England men's hockey coach Bobby Crutchley says players will not be fazed by past semi-final failures
Last Updated: 13/06/14 8:43am
England men's coach Bobby Crutchley insists recent semi-final failures will not be playing on his team’s mind as they head into a World Cup last-four showdown with hosts Holland.
Since being crowned European champions in 2009 England have lost four semi-finals in the Commonwealth Games, Euros (twice) and World League Final.
Even Great Britain's semi-final defeat at the London Olympics can technically be attributed to England as none of the other home nations were represented in the squad.
But Crutchley said on each occasion they were simply beaten by the better side and there was no psychological barrier preventing their progress.
"The 2009 Europeans was the only one we've won in recent times," stated the England supremo. "I don't think there is anything about the situation, we've just come up against better teams who played better hockey. It is as simple as that."
Friday's semi-final in The Hague pits England against a Dutch side who demolished them 9-2 in a crazy Olympic semi-final in London two years ago.
Of the six survivors, three - captain Barry Middleton, Ashley Jackson and Iain Lewers - provide the experience and world-class talent around which the rest of a developing team is built.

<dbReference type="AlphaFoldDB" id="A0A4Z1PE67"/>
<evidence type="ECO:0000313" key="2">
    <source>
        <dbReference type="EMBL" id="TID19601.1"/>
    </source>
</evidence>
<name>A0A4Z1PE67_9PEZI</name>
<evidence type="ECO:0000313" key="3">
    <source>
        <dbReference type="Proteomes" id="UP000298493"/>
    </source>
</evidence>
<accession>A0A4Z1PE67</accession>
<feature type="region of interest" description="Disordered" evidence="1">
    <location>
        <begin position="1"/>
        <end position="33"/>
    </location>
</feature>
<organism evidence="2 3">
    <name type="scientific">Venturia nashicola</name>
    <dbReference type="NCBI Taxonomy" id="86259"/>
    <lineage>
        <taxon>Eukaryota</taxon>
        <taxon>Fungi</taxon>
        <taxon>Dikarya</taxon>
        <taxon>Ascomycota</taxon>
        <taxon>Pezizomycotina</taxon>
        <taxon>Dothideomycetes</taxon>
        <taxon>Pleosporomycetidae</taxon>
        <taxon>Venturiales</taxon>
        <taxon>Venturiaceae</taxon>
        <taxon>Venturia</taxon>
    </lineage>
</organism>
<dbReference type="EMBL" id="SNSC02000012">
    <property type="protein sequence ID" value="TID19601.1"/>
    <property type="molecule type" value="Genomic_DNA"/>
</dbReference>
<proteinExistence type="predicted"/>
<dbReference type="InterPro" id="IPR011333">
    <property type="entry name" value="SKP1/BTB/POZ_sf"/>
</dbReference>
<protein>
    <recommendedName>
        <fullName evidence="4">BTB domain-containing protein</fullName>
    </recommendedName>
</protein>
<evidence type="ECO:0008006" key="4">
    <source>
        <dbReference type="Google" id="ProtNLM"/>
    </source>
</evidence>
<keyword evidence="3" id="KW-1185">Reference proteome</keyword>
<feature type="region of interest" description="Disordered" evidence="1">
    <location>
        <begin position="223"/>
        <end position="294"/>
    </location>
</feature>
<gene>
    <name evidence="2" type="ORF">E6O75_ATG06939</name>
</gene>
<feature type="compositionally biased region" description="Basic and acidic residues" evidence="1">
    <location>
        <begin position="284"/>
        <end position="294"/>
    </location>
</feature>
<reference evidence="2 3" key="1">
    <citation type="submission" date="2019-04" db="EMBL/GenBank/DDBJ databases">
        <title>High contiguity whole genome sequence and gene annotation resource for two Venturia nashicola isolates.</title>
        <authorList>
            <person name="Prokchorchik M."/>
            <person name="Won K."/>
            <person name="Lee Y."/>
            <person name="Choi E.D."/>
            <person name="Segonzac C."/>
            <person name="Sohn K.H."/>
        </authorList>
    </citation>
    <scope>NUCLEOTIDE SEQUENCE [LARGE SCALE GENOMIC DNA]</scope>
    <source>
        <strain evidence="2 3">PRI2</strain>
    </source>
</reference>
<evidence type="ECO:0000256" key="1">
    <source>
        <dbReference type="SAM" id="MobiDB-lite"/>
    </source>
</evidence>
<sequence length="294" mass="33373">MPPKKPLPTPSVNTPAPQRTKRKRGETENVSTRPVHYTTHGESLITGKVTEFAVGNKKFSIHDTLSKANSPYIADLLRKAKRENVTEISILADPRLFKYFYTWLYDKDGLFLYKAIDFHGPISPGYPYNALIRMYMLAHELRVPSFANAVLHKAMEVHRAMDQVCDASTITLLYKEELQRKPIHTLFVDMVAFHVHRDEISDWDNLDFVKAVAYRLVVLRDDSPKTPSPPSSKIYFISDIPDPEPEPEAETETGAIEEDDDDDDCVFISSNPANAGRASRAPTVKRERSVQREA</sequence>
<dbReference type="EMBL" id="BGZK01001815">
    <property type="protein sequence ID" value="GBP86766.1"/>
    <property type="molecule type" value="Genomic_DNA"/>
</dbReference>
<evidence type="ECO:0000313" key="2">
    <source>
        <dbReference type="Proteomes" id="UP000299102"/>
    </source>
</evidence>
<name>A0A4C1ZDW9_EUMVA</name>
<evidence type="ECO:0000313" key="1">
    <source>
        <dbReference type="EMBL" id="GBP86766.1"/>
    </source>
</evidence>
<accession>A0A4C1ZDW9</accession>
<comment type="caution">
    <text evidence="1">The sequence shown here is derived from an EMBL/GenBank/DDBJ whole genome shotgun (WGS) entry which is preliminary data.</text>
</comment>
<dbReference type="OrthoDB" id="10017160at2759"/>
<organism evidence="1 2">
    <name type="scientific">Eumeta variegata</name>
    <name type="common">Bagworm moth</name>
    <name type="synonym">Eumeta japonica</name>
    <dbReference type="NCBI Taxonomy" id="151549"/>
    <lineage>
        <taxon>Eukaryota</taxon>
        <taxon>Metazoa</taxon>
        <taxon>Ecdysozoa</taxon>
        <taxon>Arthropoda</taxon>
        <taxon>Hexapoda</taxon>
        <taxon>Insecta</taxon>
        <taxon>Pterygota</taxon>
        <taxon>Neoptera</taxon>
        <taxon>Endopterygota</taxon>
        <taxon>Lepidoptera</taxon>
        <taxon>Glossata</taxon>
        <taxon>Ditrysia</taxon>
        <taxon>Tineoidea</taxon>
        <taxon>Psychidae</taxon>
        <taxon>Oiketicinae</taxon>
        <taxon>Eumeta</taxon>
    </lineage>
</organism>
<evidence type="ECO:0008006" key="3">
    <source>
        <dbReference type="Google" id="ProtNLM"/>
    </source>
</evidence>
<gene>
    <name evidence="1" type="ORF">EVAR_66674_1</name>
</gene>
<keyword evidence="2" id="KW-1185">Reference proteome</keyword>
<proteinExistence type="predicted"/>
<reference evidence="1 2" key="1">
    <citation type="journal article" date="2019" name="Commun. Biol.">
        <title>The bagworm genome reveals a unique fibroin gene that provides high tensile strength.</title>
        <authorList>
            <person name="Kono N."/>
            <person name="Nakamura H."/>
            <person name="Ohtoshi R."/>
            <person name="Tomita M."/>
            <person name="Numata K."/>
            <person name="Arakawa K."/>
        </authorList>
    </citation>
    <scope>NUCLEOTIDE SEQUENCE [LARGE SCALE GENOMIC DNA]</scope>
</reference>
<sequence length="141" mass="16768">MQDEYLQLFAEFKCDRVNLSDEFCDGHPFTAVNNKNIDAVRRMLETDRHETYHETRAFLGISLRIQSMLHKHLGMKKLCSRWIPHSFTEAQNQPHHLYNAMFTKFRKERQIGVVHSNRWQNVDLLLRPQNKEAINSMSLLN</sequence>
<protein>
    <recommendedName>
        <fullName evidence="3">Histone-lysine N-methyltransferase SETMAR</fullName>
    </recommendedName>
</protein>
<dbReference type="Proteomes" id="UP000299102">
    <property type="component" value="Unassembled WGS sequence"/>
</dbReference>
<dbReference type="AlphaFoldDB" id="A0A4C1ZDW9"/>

Crutchley insists he does not fear a repeat of a performance which saw the players, desperate to reach a first Olympic final in 24 years, end up chasing the game in front of a fervent home crowd.
"It was a freak result but in terms of the performance we don't want to repeat the scenario where we attacked and then they attacked and scored virtually every time," added the coach, who is looking to guide England to only their second World Cup final after a silver medal as hosts in 1986.
"It works both ways. We have a number of guys who weren't there and aren't worried about it and the ones who can use that experience.
"Without doubt Holland are the strong favourites, although to some degree we were also the underdogs against Belgium (whom they beat on Monday in their final group game).
"We still have players who are world class and that can make a difference if we put in another team performance.
"That kind of resilience has been there since last summer but it is about getting the balance of playing an attacking game while being strong defensively."
England will have had 24 hours' extra recovery over their opponents but are without Beeston's Tim Whiteman, who has undergone surgery on a thumb broken against Belgium.
Jackson's shoulder problem has actually improved throughout the tournament, at the beginning he could not make a simple pass without discomfort but now it is only in the final flourish of drag-flicking penalty corners when he experiences pain.
In the day’s second semi-final, which follows England’s clash, defending champions Australia take on Argentina and start as warm favourites having emerged as the only team to win all five of their group games.
Watch live coverage of England's semi-final against Holland live on Sky Sports 1 HD from 2pm